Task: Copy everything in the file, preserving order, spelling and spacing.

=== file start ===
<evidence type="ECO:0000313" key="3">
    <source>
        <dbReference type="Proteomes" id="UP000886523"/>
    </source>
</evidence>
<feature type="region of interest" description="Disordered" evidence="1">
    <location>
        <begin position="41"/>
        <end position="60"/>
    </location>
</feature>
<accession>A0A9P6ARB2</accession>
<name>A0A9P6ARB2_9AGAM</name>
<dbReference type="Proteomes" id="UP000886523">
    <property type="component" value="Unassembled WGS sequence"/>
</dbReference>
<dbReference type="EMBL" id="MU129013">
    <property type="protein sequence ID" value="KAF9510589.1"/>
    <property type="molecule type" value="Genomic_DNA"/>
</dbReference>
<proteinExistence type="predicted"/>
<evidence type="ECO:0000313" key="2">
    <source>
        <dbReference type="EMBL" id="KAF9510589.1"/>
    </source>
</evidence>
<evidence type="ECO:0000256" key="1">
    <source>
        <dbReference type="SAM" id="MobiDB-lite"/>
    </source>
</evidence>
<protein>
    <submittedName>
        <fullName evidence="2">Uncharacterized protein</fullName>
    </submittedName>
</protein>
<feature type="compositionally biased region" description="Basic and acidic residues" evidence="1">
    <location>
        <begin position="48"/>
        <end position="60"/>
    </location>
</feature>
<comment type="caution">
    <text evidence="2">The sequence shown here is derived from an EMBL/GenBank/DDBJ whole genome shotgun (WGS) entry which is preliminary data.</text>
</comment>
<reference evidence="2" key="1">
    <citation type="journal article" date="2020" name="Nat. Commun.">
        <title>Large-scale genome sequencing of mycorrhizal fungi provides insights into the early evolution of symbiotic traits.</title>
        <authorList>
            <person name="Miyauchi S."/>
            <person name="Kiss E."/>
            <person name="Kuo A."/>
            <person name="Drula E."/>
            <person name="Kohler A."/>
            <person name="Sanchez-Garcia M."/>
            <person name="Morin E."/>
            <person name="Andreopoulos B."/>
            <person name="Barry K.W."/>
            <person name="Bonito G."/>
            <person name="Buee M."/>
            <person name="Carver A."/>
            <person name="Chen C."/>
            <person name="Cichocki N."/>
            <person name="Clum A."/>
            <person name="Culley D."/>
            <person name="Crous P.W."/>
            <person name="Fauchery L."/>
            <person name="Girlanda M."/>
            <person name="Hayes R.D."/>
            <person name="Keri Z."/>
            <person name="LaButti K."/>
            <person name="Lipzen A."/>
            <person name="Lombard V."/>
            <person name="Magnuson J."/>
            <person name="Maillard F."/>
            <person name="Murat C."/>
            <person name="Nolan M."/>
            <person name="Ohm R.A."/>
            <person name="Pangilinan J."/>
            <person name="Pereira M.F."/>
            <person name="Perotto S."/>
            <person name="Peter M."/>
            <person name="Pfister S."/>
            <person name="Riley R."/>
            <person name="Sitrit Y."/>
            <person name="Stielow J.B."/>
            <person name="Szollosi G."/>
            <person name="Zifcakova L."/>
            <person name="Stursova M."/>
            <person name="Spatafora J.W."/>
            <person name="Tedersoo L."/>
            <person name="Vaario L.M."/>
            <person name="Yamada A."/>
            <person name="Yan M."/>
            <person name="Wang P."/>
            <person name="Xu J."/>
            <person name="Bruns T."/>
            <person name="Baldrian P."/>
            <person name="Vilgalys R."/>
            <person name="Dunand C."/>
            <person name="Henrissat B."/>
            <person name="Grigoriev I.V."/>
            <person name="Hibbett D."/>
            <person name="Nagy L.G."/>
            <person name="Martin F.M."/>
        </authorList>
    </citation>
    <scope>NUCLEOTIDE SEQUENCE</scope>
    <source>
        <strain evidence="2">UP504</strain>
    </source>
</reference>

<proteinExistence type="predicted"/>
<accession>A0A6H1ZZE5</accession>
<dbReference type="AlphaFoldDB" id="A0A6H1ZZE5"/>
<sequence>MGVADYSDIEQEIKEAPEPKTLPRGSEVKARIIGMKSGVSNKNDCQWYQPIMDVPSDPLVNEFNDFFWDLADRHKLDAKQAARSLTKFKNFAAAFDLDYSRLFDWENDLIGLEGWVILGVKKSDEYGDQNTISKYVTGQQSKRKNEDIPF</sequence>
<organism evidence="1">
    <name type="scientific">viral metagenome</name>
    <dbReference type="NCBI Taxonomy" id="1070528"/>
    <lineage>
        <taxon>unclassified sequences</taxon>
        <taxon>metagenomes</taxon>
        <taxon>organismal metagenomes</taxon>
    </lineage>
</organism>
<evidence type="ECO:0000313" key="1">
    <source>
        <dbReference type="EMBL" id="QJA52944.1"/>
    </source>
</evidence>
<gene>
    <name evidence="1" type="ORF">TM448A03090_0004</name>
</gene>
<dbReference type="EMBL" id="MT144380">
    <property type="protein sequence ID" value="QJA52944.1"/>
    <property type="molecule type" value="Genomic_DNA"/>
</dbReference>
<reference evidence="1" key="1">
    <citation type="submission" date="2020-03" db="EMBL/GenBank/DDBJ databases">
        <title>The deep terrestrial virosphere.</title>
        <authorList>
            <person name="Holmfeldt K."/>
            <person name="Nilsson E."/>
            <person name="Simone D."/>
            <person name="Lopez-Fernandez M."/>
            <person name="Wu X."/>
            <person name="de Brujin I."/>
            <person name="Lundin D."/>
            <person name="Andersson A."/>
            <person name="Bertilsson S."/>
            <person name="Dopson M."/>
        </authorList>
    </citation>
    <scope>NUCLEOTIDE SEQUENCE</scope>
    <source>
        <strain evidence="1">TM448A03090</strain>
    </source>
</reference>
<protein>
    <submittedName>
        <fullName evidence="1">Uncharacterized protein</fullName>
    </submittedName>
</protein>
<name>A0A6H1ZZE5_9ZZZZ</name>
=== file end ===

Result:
<evidence type="ECO:0000313" key="3">
    <source>
        <dbReference type="Proteomes" id="UP000886523"/>
    </source>
</evidence>
<feature type="region of interest" description="Disordered" evidence="1">
    <location>
        <begin position="41"/>
        <end position="60"/>
    </location>
</feature>
<accession>A0A9P6ARB2</accession>
<name>A0A9P6ARB2_9AGAM</name>
<dbReference type="Proteomes" id="UP000886523">
    <property type="component" value="Unassembled WGS sequence"/>
</dbReference>
<dbReference type="EMBL" id="MU129013">
    <property type="protein sequence ID" value="KAF9510589.1"/>
    <property type="molecule type" value="Genomic_DNA"/>
</dbReference>
<proteinExistence type="predicted"/>
<evidence type="ECO:0000313" key="2">
    <source>
        <dbReference type="EMBL" id="KAF9510589.1"/>
    </source>
</evidence>
<evidence type="ECO:0000256" key="1">
    <source>
        <dbReference type="SAM" id="MobiDB-lite"/>
    </source>
</evidence>
<protein>
    <submittedName>
        <fullName evidence="2">Uncharacterized protein</fullName>
    </submittedName>
</protein>
<feature type="compositionally biased region" description="Basic and acidic residues" evidence="1">
    <location>
        <begin position="48"/>
        <end position="60"/>
    </location>
</feature>
<comment type="caution">
    <text evidence="2">The sequence shown here is derived from an EMBL/GenBank/DDBJ whole genome shotgun (WGS) entry which is preliminary data.</text>
</comment>
<reference evidence="2" key="1">
    <citation type="journal article" date="2020" name="Nat. Commun.">
        <title>Large-scale genome sequencing of mycorrhizal fungi provides insights into the early evolution of symbiotic traits.</title>
        <authorList>
            <person name="Miyauchi S."/>
            <person name="Kiss E."/>
            <person name="Kuo A."/>
            <person name="Drula E."/>
            <person name="Kohler A."/>
            <person name="Sanchez-Garcia M."/>
            <person name="Morin E."/>
            <person name="Andreopoulos B."/>
            <person name="Barry K.W."/>
            <person name="Bonito G."/>
            <person name="Buee M."/>
            <person name="Carver A."/>
            <person name="Chen C."/>
            <person name="Cichocki N."/>
            <person name="Clum A."/>
            <person name="Culley D."/>
            <person name="Crous P.W."/>
            <person name="Fauchery L."/>
            <person name="Girlanda M."/>
            <person name="Hayes R.D."/>
            <person name="Keri Z."/>
            <person name="LaButti K."/>
            <person name="Lipzen A."/>
            <person name="Lombard V."/>
            <person name="Magnuson J."/>
            <person name="Maillard F."/>
            <person name="Murat C."/>
            <person name="Nolan M."/>
            <person name="Ohm R.A."/>
            <person name="Pangilinan J."/>
            <person name="Pereira M.F."/>
            <person name="Perotto S."/>
            <person name="Peter M."/>
            <person name="Pfister S."/>
            <person name="Riley R."/>
            <person name="Sitrit Y."/>
            <person name="Stielow J.B."/>
            <person name="Szollosi G."/>
            <person name="Zifcakova L."/>
            <person name="Stursova M."/>
            <person name="Spatafora J.W."/>
            <person name="Tedersoo L."/>
            <person name="Vaario L.M."/>
            <person name="Yamada A."/>
            <person name="Yan M."/>
            <person name="Wang P."/>
            <person name="Xu J."/>
            <person name="Bruns T."/>
            <person name="Baldrian P."/>
            <person name="Vilgalys R."/>
            <person name="Dunand C."/>
            <person name="Henrissat B."/>
            <person name="Grigoriev I.V."/>
            <person name="Hibbett D."/>
            <person name="Nagy L.G."/>
            <person name="Martin F.M."/>
        </authorList>
    </citation>
    <scope>NUCLEOTIDE SEQUENCE</scope>
    <source>
        <strain evidence="2">UP504</strain>
    </source>
</reference>

<proteinExistence type="predicted"/>
<accession>A0A6H1ZZE5</accession>
<dbReference type="AlphaFoldDB" id="A0A6H1ZZE5"/>
<sequence>MGVADYSDIEQEIKEAPEPKTLPRGSEVKARIIGMKSGVSNKNDCQWYQPIMDVPSDPLVNEFNDFFWDLADRHKLDAKQAARSLTKFKNFAAAFDLDYSRLFDWENDLIGLEGWVILGVKKSDEYGDQNTISKYVTGQQSKRKNEDIPF</sequence>
<organism evidence="1">
    <name type="scientific">viral metagenome</name>
    <dbReference type="NCBI Taxonomy" id="1070528"/>
    <lineage>
        <taxon>unclassified sequences</taxon>
        <taxon>metagenomes</taxon>
        <taxon>organismal metagenomes</taxon>
    </lineage>
</organism>
<evidence type="ECO:0000313" key="1">
    <source>
        <dbReference type="EMBL" id="QJA52944.1"/>
    </source>
</evidence>
<gene>
    <name evidence="1" type="ORF">TM448A03090_0004</name>
</gene>
<dbReference type="EMBL" id="MT144380">
    <property type="protein sequence ID" value="QJA52944.1"/>
    <property type="molecule type" value="Genomic_DNA"/>
</dbReference>
<reference evidence="1" key="1">
    <citation type="submission" date="2020-03" db="EMBL/GenBank/DDBJ databases">
        <title>The deep terrestrial virosphere.</title>
        <authorList>
            <person name="Holmfeldt K."/>
            <person name="Nilsson E."/>
            <person name="Simone D."/>
            <person name="Lopez-Fernandez M."/>
            <person name="Wu X."/>
            <person name="de Brujin I."/>
            <person name="Lundin D."/>
            <person name="Andersson A."/>
            <person name="Bertilsson S."/>
            <person name="Dopson M."/>
        </authorList>
    </citation>
    <scope>NUCLEOTIDE SEQUENCE</scope>
    <source>
        <strain evidence="1">TM448A03090</strain>
    </source>
</reference>
<protein>
    <submittedName>
        <fullName evidence="1">Uncharacterized protein</fullName>
    </submittedName>
</protein>
<name>A0A6H1ZZE5_9ZZZZ</name>